National Parks / Natural World
Jean Lafitte National Park Marrero
Where are we going today?
A national park with nature, wildlife, historic sites, culture and education for kids? It can only be Jean Lafitte National Historical Park and Preserve! This amazing national park has 6 adjoining sites, each of which have their own incredible nature, wildlife and sites to experience.
The sites are miles apart, so it's good to have an idea before you arrive what you want to check out.
The Barataria Preserve is great for those hands-on displays and exhibits with 23,000 acres for amazing outdoor activities.
For those history buffs, the Calamette Battlefield is the place to be for talks and tours of that infamous 1812 Battle Of New Orleans - and if you're around in January you can even experience cannon firings, re-enactors, and exhibits about the battle and all about how it shaped the history of the USA. There is even the Cahalmette National Cemetery which is a fascinating journey.
The French Quarter Visitor Center in New Orleans is a place where you can look at the influences that shaped this great city, and the Acadian Cultural Center is the place to learn all about the history of the Acadian people who settled.
There are bayou boat tours and jam sessions, as well as history walks for the Wetlands Acadian Cultural Center, and there is music and dancing at the Prairie Acadian Cultural Center!
If it's nature you are looking for though, then it's the Barataria Preserve that you are looking for, with swamps, bayous, and wetlands. There are over 200 species of birds, as well as forests, alligators, and hiking and walking trails. An amazing immersion into nature!
For kids its a great way to learn about history, as well as fauna and flora - and gain an insight into some of the beautiful parts of the state that are so diverse.
Nature’s calling at the Jean Lafitte National Park!
How much does it cost?
When can we go?
Parks operate on differing schedules.
All year round
Each of the parks offer a learning opportunity, both on-line and on-site. Homeschooling programs are also available, and field trips are offered too! .
There isn't any food available in the park, but plenty of restaurants are available near the sites..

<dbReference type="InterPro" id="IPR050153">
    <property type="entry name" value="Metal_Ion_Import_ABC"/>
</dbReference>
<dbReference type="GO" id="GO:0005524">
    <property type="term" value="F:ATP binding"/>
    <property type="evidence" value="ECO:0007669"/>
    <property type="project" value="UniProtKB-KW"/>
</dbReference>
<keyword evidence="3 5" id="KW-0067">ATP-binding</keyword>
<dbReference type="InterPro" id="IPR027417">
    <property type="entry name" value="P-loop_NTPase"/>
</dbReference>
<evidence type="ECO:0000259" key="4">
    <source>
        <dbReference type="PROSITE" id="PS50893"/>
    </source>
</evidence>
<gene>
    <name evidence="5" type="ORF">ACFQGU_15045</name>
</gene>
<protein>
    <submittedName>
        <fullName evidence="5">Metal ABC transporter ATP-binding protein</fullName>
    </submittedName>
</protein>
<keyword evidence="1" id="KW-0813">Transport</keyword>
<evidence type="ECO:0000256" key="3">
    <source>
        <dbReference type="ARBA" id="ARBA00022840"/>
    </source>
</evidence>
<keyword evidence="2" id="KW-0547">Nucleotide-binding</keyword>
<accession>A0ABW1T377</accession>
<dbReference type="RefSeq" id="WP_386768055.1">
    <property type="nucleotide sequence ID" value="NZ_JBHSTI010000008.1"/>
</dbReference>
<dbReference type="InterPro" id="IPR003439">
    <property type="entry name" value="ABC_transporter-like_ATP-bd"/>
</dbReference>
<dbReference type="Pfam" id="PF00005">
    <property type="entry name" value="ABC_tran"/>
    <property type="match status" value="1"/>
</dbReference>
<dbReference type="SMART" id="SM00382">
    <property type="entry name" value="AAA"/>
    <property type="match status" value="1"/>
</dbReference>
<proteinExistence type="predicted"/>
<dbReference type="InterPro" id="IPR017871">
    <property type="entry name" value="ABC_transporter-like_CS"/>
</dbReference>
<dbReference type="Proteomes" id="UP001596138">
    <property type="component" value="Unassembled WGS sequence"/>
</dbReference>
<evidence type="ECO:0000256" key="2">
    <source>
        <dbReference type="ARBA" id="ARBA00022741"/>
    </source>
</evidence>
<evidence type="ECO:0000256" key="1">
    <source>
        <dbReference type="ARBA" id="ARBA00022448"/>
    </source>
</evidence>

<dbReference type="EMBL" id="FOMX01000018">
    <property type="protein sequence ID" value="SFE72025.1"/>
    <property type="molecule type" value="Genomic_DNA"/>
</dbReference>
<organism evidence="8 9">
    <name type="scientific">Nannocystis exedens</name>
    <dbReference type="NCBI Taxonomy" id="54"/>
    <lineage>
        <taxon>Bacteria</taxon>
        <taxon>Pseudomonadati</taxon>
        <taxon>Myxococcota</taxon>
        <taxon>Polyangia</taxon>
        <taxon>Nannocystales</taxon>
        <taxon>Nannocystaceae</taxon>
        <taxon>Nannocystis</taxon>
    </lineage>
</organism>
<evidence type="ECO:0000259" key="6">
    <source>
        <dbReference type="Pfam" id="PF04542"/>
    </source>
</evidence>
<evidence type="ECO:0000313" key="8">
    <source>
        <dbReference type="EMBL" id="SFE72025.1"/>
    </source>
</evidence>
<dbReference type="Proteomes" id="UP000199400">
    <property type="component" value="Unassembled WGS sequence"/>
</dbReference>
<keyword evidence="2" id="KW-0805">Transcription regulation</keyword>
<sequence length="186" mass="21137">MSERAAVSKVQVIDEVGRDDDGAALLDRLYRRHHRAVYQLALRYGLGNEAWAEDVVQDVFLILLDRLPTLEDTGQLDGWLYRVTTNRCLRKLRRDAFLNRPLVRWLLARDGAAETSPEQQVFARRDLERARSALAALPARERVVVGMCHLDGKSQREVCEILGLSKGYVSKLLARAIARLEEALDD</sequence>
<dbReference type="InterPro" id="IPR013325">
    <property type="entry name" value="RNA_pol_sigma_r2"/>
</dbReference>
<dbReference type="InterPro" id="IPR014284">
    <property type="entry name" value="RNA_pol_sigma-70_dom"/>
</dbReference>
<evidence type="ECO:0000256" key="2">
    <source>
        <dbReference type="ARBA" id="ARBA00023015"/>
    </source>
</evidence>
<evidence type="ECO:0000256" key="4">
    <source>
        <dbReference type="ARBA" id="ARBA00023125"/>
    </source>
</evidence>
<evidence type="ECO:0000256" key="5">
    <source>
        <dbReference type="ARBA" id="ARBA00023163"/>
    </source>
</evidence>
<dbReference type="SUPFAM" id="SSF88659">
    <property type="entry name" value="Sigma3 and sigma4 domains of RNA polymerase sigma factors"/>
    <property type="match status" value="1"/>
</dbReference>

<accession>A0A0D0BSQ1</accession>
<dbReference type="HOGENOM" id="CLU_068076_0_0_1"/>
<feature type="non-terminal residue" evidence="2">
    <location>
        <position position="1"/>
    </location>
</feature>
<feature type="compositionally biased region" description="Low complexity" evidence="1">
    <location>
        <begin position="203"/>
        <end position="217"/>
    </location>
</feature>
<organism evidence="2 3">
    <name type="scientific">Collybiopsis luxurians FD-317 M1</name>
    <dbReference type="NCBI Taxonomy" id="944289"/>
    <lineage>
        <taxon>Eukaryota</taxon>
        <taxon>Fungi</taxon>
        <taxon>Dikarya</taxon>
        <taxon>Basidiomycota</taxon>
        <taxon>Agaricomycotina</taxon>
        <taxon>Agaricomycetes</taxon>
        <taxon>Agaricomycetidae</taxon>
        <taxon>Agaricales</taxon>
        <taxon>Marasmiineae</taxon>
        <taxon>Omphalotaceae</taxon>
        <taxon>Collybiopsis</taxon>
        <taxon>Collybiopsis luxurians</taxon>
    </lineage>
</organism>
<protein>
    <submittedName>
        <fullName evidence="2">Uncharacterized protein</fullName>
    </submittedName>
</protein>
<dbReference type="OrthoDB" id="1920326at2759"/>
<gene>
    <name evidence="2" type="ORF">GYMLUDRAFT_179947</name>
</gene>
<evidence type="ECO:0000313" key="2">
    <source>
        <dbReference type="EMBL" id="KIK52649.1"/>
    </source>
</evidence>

Why not take a picnic for the family and enjoy it in the park? Then you know it's healthy!.
Any Top Tips?
Get the kids involved in the Junior Ranger program - it's a great way to get them really take an interest in the sites and nature! .
Doing our bit
The park want to make sure that it looks after the nature and protects it, so why not help them by looking after the nature and picking up any trash that you may have. .
Need a little extra help?
Service animals are welcome at all sighs. Each of the sights have different accessibilities but all Visitor Centers are wheelchair accessible. .
It's great for kids to read up about the history of the war before they visit the site, then they can really relate when they see the battlefields and cemeteries. .
What people are saying?
by Neha Kaul
We enjoyed our short walk on a trail into the marsh. There are other (longer hikes) too. The park ranger at the visitor center was friendly and helpful. We saw a couple of small alligators and a few birds. Other than that, it was interesting to see the change in vegetation from swampland to marsh. It was useful to have bugspray and a hat. Would've been great to have binoculars.
NOTE: The only restroom is at the visitor center. It was pretty clean.
by Alex McCarthy
This was our favorite touristy thing to do. It's about 30 minutes southwest of French Quarter. And it is a bit confusing on where to park - there aren't very good signs. If you drive down to the curvy road, and enter the park at the only marked, south most entrance - there is a welcome center type thing, with bathrooms, and filtered water to fill up a nalgene bottle or whatever. Then you walk the path up to a second un-marked parking lot, and then to a final third final point. YOU NEED BUG SPRAY or long sleeves / long pants. There are weird biting...Read More
by Jules Dellinger
An excellent way to spend 15 minutes in downtown New Orleans if you're looking for something free to do which has information about the history of the area. Some of the displays are a little outdated or non-operational, but hey, it's free.
by Brian Olds
Amazing and beautiful.
by Joseph Zanders
Its fun to look at
by Alex McCarthy
This was our favorite touristy thing to do. It's about 30 minutes southwest of French Quarter. And it is a bit confusing on where to park - there aren't very good signs. If you drive down to the curvy road, and enter the park at the only marked, south most entrance - there is a welcome center type thing, with bathrooms, and filtered water to fill up a nalgene bottle or whatever. Then you walk the path up to a second un-marked parking lot, and then to a final third final point. YOU NEED BUG SPRAY or long sleeves / long pants. There are weird biting bug things that look like moths, but fly into your face/ears/arms/legs. My wife rolled her eyes when I was putting on long sleeves, in 90F weather, when we were approaching the entrance. HA! I won that one. (for once). There are well built wooden slat bridges the whole way - because you are over 2ft deep swamp water the whole time. There ARE live alligators along the paths, and snakes too. These can easily get onto the paths. And the park rangers..? Are there any? I don't know. So keep an eye our for "moving black logs". Leave your wallet in the car - this one is free.
Visited June 2014